I can hear you scoffing right now, even from inside my house in Australia. Yes, I can. Don’t ask how. What’s that? You think it’s a ridiculous idea to put distortion onto an instrument like an acoustic guitar, or a heartfelt cello solo, do you?
I admit — it may indeed seem that way, but in practice that assertation couldn’t be further from the truth. Saturation can literally (yes I mean literally) be applied to any recording, instrumentation or mix so long it is done with a keen ear and a purpose.
This applies to all of the above-mentioned VSTs, but it is a particularly important lesson when considering a tool as powerful as saturation — one that can be plug-and-played on anything and make that individual recording sound better.
While that one track might sound better, you may be taking away focus from the vocals, or the guitar solo, or paradoxically muddying up your final song by granting each individual recording a new level of clarity.
And as my parting gift to you for this section, I’m going to include a piece of advice you might remember from before. I’m sure you’ll be overjoyed to hear it.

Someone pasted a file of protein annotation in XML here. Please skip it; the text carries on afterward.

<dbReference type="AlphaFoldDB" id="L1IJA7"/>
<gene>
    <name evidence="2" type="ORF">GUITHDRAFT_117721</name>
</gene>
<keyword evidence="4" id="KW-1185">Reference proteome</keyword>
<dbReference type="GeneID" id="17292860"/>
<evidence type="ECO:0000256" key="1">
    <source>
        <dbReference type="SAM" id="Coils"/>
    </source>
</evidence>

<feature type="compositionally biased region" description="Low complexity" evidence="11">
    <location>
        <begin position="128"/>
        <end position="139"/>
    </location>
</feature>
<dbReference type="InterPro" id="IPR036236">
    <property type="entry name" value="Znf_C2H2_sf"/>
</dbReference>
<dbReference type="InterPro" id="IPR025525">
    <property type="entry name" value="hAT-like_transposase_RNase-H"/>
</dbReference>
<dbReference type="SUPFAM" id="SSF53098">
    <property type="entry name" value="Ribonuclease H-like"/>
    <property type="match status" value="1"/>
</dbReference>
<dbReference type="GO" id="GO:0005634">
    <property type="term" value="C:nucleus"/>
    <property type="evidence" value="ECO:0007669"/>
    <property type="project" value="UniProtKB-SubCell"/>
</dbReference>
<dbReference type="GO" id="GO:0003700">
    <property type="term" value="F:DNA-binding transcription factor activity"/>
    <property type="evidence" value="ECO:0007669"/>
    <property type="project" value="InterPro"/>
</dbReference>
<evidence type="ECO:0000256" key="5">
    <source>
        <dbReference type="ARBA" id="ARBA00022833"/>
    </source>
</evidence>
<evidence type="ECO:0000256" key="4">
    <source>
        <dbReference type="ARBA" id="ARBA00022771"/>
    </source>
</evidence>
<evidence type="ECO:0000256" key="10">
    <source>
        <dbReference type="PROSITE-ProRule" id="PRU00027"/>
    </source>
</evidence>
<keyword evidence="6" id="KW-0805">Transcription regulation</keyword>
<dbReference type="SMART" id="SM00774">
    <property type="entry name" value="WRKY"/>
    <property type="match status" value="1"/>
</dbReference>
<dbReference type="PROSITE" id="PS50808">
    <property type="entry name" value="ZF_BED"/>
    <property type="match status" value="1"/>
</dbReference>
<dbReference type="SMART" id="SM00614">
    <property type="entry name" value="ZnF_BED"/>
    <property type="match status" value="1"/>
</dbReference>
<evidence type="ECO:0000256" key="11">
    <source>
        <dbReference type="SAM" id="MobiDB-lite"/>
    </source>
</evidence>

Tape distortion is one of the most popular and pleasant-sounding saturation effects. Listen to its effect on the same guitars from before — you can hear its warmth come in about halfway through the recording.
Other cool effects
I don’t want to keep you here all day (and all night, and all week, etc.) so I won’t even come close to going through an exhaustive list of audio effects that can be sourced for your DAW/home studio.
That said, I will briefly mention a few other popular ones that aren’t as vital to your mix as The Big Five, but can be just as impactful and exciting.
Analyzers/Meters: A generally visual plugin which measures the amplitude of an input signal and puts it to a specific measure — often the frequency spectrum. This is useful for comparing your mix’s balance to others within the genre.
Chorus: While chorus can be created using delay, many plugins devoted to emulating such effect with more malleability exist. Chorus is essentially an extremely short delay and minor pitch alteration between an original sound and an output.